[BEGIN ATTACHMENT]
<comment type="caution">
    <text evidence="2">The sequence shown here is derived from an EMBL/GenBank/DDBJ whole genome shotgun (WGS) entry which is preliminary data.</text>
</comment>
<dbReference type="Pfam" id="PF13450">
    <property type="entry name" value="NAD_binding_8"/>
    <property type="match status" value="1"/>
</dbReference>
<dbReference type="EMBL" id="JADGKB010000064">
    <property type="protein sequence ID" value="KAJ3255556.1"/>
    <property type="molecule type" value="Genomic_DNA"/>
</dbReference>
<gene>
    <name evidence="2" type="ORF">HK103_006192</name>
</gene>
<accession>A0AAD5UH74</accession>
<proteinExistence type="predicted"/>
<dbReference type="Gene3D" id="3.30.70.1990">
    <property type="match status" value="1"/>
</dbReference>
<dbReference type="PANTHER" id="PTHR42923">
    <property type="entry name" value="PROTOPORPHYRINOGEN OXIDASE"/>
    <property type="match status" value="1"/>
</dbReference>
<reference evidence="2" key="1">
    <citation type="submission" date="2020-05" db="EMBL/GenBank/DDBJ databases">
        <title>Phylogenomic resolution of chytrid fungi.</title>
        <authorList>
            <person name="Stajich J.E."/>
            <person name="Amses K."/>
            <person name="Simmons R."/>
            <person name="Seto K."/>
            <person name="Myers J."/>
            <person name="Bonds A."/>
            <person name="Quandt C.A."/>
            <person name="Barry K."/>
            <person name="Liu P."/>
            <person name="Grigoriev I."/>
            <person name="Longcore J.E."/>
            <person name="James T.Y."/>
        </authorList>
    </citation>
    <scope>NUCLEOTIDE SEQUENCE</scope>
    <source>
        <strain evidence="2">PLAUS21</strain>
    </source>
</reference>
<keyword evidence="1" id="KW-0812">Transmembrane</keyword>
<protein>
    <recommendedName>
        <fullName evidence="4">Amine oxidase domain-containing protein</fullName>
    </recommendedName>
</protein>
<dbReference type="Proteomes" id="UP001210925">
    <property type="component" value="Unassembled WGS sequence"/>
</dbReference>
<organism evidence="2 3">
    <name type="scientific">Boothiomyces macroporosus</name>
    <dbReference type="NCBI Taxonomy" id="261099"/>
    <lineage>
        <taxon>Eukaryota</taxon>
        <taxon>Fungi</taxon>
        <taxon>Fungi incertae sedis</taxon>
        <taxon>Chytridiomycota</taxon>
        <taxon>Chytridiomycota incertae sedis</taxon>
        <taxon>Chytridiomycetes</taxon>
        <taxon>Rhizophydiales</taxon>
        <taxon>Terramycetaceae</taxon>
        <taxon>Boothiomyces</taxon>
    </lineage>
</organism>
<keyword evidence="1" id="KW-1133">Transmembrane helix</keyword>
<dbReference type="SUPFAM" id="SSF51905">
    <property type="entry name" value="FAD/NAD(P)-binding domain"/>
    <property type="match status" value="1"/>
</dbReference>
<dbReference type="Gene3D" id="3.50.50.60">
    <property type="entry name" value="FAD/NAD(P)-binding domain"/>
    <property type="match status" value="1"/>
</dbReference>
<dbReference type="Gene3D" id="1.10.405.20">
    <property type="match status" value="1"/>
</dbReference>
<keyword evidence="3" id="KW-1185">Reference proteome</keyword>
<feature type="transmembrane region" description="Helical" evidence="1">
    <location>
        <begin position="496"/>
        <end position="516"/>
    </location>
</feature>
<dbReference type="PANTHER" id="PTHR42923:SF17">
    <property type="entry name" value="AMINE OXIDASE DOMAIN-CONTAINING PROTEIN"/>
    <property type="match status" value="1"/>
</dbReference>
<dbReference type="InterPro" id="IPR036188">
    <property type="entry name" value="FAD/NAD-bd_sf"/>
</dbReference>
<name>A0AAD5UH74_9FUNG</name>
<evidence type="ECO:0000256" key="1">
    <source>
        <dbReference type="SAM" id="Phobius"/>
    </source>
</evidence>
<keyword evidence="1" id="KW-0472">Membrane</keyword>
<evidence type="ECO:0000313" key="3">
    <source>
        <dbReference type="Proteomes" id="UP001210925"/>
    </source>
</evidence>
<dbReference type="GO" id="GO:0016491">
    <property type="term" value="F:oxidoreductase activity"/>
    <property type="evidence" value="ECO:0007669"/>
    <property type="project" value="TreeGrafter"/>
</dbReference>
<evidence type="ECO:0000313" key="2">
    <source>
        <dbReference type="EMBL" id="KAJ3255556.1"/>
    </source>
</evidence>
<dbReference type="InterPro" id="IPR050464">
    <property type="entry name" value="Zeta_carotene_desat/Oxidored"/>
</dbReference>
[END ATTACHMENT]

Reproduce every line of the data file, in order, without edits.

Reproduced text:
<comment type="caution">
    <text evidence="2">The sequence shown here is derived from an EMBL/GenBank/DDBJ whole genome shotgun (WGS) entry which is preliminary data.</text>
</comment>
<dbReference type="Pfam" id="PF13450">
    <property type="entry name" value="NAD_binding_8"/>
    <property type="match status" value="1"/>
</dbReference>
<dbReference type="EMBL" id="JADGKB010000064">
    <property type="protein sequence ID" value="KAJ3255556.1"/>
    <property type="molecule type" value="Genomic_DNA"/>
</dbReference>
<gene>
    <name evidence="2" type="ORF">HK103_006192</name>
</gene>
<accession>A0AAD5UH74</accession>
<proteinExistence type="predicted"/>
<dbReference type="Gene3D" id="3.30.70.1990">
    <property type="match status" value="1"/>
</dbReference>
<dbReference type="PANTHER" id="PTHR42923">
    <property type="entry name" value="PROTOPORPHYRINOGEN OXIDASE"/>
    <property type="match status" value="1"/>
</dbReference>
<reference evidence="2" key="1">
    <citation type="submission" date="2020-05" db="EMBL/GenBank/DDBJ databases">
        <title>Phylogenomic resolution of chytrid fungi.</title>
        <authorList>
            <person name="Stajich J.E."/>
            <person name="Amses K."/>
            <person name="Simmons R."/>
            <person name="Seto K."/>
            <person name="Myers J."/>
            <person name="Bonds A."/>
            <person name="Quandt C.A."/>
            <person name="Barry K."/>
            <person name="Liu P."/>
            <person name="Grigoriev I."/>
            <person name="Longcore J.E."/>
            <person name="James T.Y."/>
        </authorList>
    </citation>
    <scope>NUCLEOTIDE SEQUENCE</scope>
    <source>
        <strain evidence="2">PLAUS21</strain>
    </source>
</reference>
<keyword evidence="1" id="KW-0812">Transmembrane</keyword>
<protein>
    <recommendedName>
        <fullName evidence="4">Amine oxidase domain-containing protein</fullName>
    </recommendedName>
</protein>
<dbReference type="Proteomes" id="UP001210925">
    <property type="component" value="Unassembled WGS sequence"/>
</dbReference>
<organism evidence="2 3">
    <name type="scientific">Boothiomyces macroporosus</name>
    <dbReference type="NCBI Taxonomy" id="261099"/>
    <lineage>
        <taxon>Eukaryota</taxon>
        <taxon>Fungi</taxon>
        <taxon>Fungi incertae sedis</taxon>
        <taxon>Chytridiomycota</taxon>
        <taxon>Chytridiomycota incertae sedis</taxon>
        <taxon>Chytridiomycetes</taxon>
        <taxon>Rhizophydiales</taxon>
        <taxon>Terramycetaceae</taxon>
        <taxon>Boothiomyces</taxon>
    </lineage>
</organism>
<keyword evidence="1" id="KW-1133">Transmembrane helix</keyword>
<dbReference type="SUPFAM" id="SSF51905">
    <property type="entry name" value="FAD/NAD(P)-binding domain"/>
    <property type="match status" value="1"/>
</dbReference>
<dbReference type="Gene3D" id="3.50.50.60">
    <property type="entry name" value="FAD/NAD(P)-binding domain"/>
    <property type="match status" value="1"/>
</dbReference>
<dbReference type="Gene3D" id="1.10.405.20">
    <property type="match status" value="1"/>
</dbReference>
<keyword evidence="3" id="KW-1185">Reference proteome</keyword>
<feature type="transmembrane region" description="Helical" evidence="1">
    <location>
        <begin position="496"/>
        <end position="516"/>
    </location>
</feature>
<dbReference type="PANTHER" id="PTHR42923:SF17">
    <property type="entry name" value="AMINE OXIDASE DOMAIN-CONTAINING PROTEIN"/>
    <property type="match status" value="1"/>
</dbReference>
<dbReference type="InterPro" id="IPR036188">
    <property type="entry name" value="FAD/NAD-bd_sf"/>
</dbReference>
<name>A0AAD5UH74_9FUNG</name>
<evidence type="ECO:0000256" key="1">
    <source>
        <dbReference type="SAM" id="Phobius"/>
    </source>
</evidence>
<keyword evidence="1" id="KW-0472">Membrane</keyword>
<evidence type="ECO:0000313" key="3">
    <source>
        <dbReference type="Proteomes" id="UP001210925"/>
    </source>
</evidence>
<dbReference type="GO" id="GO:0016491">
    <property type="term" value="F:oxidoreductase activity"/>
    <property type="evidence" value="ECO:0007669"/>
    <property type="project" value="TreeGrafter"/>
</dbReference>
<evidence type="ECO:0000313" key="2">
    <source>
        <dbReference type="EMBL" id="KAJ3255556.1"/>
    </source>
</evidence>
<dbReference type="InterPro" id="IPR050464">
    <property type="entry name" value="Zeta_carotene_desat/Oxidored"/>
</dbReference>